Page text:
Henna Art: Henna Traditional & Modern Henna Styles

We’re taking a look at how the art of henna has risen in popularity, to become the trend-setting form of body art!

Rooted in culture, history and tradition, henna has massively increased in popularity, and this attractive form of body art retains its exotic roots while appealing to people across the globe.

Ever wondered what all those motifs, swirls and symbols mean? We’ve de-mystified this ancient art form and taken a look at what the most popular designs symbolise.

The Tradition of Henna / Mehndi 

Henna, or mehndi, as it is known in Hindi and Urdu, is the art of using the henna plant for body art and is traditionally practised in cultures across Africa, Arabia and Asia as a temporary tattoo for religious ceremonies and weddings.

When it was discovered that the plant could be made into a paste, that actually cooled the feet down, henna body art was born. As the paste fades it leaves a stain, which led to the idea of using it to create patterns. The patterns are abstract, freehand and intuitive leaving loads of room for creative expression and freedom, which has possibly added to their appeal in the western world.

The application of henna is often thought to be a spiritual experience between the artist and the recipient.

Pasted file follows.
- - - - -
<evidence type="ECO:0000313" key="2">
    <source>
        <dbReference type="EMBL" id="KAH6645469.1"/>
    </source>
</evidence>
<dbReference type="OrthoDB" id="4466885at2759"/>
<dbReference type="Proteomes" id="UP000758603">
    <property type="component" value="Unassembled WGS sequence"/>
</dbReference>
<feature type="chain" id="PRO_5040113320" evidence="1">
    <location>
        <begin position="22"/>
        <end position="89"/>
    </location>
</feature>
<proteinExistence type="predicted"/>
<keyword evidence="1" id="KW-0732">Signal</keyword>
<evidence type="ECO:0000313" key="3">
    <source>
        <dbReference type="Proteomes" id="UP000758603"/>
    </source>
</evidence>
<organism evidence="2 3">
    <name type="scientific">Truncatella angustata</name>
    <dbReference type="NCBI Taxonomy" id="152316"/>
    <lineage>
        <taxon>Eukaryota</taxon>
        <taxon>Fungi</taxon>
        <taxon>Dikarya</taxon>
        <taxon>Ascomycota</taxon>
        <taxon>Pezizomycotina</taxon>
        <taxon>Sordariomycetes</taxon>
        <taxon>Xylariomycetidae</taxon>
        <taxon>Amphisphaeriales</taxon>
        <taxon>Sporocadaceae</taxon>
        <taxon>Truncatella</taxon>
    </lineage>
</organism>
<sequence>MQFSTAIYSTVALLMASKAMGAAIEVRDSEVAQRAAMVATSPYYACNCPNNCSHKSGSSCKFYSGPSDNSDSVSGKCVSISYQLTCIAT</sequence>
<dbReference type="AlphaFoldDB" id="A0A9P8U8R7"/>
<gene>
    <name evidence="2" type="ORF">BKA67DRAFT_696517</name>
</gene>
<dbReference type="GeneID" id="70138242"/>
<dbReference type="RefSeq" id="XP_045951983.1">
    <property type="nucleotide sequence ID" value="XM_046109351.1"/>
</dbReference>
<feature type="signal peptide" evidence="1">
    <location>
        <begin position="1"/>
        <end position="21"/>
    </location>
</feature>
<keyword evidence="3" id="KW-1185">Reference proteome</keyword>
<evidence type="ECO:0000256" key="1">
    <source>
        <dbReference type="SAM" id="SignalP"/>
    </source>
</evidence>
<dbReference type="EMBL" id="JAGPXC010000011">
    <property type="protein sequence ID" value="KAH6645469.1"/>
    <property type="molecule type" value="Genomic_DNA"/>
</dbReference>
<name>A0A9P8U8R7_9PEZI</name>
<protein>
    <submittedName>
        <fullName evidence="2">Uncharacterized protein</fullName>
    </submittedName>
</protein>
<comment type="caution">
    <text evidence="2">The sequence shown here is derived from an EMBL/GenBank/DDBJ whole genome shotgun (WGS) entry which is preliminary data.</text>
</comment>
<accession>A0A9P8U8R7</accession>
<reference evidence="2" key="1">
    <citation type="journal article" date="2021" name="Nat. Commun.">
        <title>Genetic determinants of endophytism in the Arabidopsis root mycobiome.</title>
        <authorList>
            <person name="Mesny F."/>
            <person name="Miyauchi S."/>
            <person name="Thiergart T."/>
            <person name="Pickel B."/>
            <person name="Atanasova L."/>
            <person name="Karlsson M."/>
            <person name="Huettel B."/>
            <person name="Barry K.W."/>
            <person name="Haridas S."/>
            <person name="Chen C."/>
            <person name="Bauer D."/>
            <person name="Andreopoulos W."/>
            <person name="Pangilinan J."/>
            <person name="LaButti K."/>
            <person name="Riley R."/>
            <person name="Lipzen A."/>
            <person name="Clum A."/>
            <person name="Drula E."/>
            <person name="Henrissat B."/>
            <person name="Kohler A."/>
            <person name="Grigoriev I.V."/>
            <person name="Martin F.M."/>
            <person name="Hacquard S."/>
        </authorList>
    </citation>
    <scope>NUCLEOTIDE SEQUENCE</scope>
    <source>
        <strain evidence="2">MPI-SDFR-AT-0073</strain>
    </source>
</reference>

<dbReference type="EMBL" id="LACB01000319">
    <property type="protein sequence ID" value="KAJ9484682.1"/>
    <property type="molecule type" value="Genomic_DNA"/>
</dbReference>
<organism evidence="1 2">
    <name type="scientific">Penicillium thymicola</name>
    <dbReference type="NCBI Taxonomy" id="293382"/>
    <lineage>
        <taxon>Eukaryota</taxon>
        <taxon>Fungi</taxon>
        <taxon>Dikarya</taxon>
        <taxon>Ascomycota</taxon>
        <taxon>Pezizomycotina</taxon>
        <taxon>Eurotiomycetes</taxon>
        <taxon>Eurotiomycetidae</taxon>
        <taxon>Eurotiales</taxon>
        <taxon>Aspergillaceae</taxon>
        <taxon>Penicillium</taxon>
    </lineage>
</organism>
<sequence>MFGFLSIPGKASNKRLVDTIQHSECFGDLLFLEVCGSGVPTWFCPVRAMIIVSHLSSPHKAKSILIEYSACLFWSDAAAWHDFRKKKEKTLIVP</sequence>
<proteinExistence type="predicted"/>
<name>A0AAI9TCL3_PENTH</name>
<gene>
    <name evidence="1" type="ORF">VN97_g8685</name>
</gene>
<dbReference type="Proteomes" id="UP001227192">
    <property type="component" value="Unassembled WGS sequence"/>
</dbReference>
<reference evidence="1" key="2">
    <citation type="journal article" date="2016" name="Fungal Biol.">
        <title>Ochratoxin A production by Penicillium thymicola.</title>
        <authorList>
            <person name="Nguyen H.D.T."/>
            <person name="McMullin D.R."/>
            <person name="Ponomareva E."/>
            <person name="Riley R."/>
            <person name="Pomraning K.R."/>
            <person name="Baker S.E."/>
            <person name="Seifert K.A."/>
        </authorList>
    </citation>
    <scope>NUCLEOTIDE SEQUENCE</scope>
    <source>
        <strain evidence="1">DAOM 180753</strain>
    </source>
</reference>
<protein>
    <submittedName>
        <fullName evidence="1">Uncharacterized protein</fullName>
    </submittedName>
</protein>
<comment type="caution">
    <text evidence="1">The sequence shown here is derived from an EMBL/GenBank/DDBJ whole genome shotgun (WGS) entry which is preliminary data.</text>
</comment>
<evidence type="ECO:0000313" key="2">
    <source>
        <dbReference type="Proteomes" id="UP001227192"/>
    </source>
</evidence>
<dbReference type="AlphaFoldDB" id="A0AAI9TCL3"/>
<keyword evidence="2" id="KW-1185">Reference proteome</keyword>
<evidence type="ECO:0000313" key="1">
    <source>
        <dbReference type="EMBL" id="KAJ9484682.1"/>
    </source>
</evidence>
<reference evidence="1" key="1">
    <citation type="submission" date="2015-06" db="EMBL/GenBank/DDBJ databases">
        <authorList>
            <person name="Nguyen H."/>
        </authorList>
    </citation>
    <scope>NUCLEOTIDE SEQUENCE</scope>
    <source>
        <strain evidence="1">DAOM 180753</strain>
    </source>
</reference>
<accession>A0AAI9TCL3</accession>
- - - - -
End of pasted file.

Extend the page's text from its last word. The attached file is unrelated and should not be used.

Preparing Henna

To make the henna plant usable for body art, the plant can either be freshly picked or dried and made into a paste, which when applied to the skin only stains the top layer. Although it is green in colour when applied, the stain itself fades into beautiful shades of orange/brown. Other colours seen, such as black henna, use a dye additive to achieve a dark stain - for this we recommend a trail application first, as it may not be suitable for all skin types and can lead to a reaction.

The beauty of henna is that it works on all skin colours and it also acts as a sunblock, so not only does it look good in the summer months, it is protecting your skin as well.

Henna Going Viral

You’ve only got to look on Instagram so see how popular henna has become throughout the world. In fact, the hashtag #henna has been used over 5 million times and #hennatattoo, over 1 million times.


The mainstream has rapidly adapted this body art as a new fashion trend and has been adopted by people all over the world, with many celebrities such as Rihanna and Katy Perry, showing off their body art through social media. In 2013 Rihanna famously had a hand tattoo  coverup using a mehndi inspired design, although traditional henna isn't permanent this is a great example of adapting traditional henna designs into fashionable trends!